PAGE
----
AL: Well, how about when you were a young man?

AW: Not even then. They didn't scare me. I had no respect at that time. I was foolish.

AL: Would you say criticism is on a higher level today than it was?

AW: Oh yes. Very much so.

AL: Thirty-five years ago? Forty years ago?

AW: Very much higher.

BC: Well, there's a lot more of it, we have more art magazines.

AW: Yes. We have more art magazines. And we have learned a great deal from the French artists, and French spirit in art. They are the only people who contributed, in music and art, in the last 75 years.

AL: Well, how about our contribution here and now, Walky? What about present day art in America? What do you have to say to us about that?

AW: Well, we're developing, art develops here in America, but there is much of a misunderstanding in art, and they overproduce. It's an over production in art, it's quantity, not quality. It's a rare thing. It's quality, which means art.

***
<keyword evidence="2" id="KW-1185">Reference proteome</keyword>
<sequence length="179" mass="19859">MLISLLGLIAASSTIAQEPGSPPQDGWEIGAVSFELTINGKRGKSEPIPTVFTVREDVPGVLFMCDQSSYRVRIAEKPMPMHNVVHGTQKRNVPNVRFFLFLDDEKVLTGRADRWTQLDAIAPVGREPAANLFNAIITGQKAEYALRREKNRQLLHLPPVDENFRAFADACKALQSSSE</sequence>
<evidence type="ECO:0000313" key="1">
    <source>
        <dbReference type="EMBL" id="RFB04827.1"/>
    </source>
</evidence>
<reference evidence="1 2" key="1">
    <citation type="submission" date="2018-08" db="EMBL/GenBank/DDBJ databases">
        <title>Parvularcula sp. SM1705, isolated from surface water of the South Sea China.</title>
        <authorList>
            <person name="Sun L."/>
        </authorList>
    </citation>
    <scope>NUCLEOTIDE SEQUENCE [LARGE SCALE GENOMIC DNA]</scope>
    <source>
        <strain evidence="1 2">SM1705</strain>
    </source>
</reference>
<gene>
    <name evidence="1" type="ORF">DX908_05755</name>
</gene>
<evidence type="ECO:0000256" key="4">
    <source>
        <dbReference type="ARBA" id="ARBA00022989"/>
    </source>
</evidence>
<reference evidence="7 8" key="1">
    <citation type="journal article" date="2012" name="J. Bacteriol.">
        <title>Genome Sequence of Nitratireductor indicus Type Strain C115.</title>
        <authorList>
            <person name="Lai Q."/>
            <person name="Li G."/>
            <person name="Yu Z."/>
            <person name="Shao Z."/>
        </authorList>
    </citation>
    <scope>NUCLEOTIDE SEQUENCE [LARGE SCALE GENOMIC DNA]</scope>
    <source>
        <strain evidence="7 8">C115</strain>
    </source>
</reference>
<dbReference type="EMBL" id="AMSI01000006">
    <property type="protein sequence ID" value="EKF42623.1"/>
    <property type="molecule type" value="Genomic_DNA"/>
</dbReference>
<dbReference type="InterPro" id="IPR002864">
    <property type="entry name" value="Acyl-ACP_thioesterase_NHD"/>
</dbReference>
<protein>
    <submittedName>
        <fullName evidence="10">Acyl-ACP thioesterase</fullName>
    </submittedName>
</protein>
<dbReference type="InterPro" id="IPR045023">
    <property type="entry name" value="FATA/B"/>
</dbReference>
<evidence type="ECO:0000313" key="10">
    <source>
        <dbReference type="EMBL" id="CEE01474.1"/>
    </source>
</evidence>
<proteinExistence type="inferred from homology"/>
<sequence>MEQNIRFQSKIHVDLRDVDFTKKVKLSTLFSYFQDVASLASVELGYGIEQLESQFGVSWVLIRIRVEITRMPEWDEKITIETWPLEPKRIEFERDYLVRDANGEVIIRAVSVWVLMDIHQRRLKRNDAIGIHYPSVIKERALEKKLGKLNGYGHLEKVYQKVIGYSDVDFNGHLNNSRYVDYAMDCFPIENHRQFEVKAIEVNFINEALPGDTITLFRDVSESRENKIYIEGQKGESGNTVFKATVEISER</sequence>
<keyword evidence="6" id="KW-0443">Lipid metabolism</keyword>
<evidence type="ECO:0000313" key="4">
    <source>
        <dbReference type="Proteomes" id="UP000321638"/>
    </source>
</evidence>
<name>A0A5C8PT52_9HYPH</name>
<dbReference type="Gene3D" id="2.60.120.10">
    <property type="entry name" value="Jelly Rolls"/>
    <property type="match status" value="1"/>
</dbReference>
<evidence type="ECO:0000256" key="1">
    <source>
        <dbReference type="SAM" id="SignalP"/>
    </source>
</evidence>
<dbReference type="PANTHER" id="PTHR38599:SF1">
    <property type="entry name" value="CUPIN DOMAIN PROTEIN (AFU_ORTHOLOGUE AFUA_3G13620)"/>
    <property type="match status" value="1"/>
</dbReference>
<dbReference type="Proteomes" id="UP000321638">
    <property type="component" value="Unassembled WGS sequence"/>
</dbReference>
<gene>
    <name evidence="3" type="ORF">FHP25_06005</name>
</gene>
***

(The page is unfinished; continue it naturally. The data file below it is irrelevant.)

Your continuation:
BC: It's an American failing.

AL: Yes. That's just what I was saying.

AW: It's sought too much. I encourage modern art, I like it, but where there's no respect for it, then it's just ugliness. I like academic art as well as I like our modern art. I don't dislike academy good academic art is very good. Bad modern art is worse than bad academic art.

BC: There are many more private collectors today than there were . . .